I’m not quite sure what a news story is trying to say when, after looking at remains from the past, they declare that the ancient people had a higher level of civilisation than previously thought. This story seems to suggest that since the ancient (well, not that since it’s dated to about 14-17th C) people at Kota Batu new how to construct buildings with stones, they were an ‘advanced civilisation’. It’s probably an oversimplication of the idea that monumental architecture equals complex societies equals ‘civilisation’ – but I’d argue that the reverse is not true. The absence of monumental architecture may not necessarily mean that that a complex societal structure or ‘civilisation’ existed.

Kota Batu artefacts, Bru Direct 20110120

Kota Batu Archaeological Site Tells Of Brunei’s Advanced Civilisation
Bru Direct, 20 January 2011

The findings from the archaeological site of Kota Batu have revealed that the country had a higher and advanced civilisation that used stones to construct buildings.

The historical site has educational value for the younger generation to learn about the country’s advanced civilisation and also has commercial value in attracting tourists.

Pehin Orang Kaya Pekerma Laila Diraja Dato Paduka Awang Haji Hazair bin Hj Abdullah, Minister of Culture, Youth and Sports, yesterday said this during a working visit to assess Kota Batu’s archaeological site as it will be open to the public and tourists in the near future.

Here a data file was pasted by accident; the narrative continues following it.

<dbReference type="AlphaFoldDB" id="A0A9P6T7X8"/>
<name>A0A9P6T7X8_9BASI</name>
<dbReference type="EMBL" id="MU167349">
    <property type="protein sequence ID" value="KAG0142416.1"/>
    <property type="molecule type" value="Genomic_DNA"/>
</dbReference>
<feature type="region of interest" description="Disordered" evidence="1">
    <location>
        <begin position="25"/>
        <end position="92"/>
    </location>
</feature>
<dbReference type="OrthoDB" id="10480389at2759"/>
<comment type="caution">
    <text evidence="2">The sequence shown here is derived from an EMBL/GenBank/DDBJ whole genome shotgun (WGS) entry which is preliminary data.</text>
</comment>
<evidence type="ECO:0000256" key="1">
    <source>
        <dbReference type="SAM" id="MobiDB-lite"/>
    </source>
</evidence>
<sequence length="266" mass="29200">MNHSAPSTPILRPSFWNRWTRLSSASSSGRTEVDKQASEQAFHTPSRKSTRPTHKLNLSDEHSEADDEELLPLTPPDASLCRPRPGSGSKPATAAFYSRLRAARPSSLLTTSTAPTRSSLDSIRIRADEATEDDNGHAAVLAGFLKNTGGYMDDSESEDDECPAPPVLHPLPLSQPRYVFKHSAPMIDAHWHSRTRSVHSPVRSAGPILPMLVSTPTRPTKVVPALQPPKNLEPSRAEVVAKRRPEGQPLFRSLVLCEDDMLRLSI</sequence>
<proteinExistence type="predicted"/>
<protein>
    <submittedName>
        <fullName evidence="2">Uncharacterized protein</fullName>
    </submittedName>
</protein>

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2 Replies to “Do stone buildings equal to ‘advanced civilisation’?”

  1. If the simple presence of stone structures is equated with the achievement of ‘civilisation’ for that culture, then ‘civilisations’ as we know it may be many thousands of years older than what is currently acceptable. Alas, this is not the case. For example, despite the complexity of Stonehenge, scientists still do not normally equate its builders as having come from an ‘advanced civilisation’. In academia, the hallmarks of a ‘civilisation’ normally includes not only complex architecture, but also advancements in language, politics, economies, town planning etc.

    While Kota Batu should be treated as an interesting site because of its rarity within Brunei, it should not be trumpeted to be more than its real ‘archaeological’ worth (vis a vis worldwide sites) for the sake of bolstering nationalistic pride for the ‘depth’ of the nation’s coming-of-civility.

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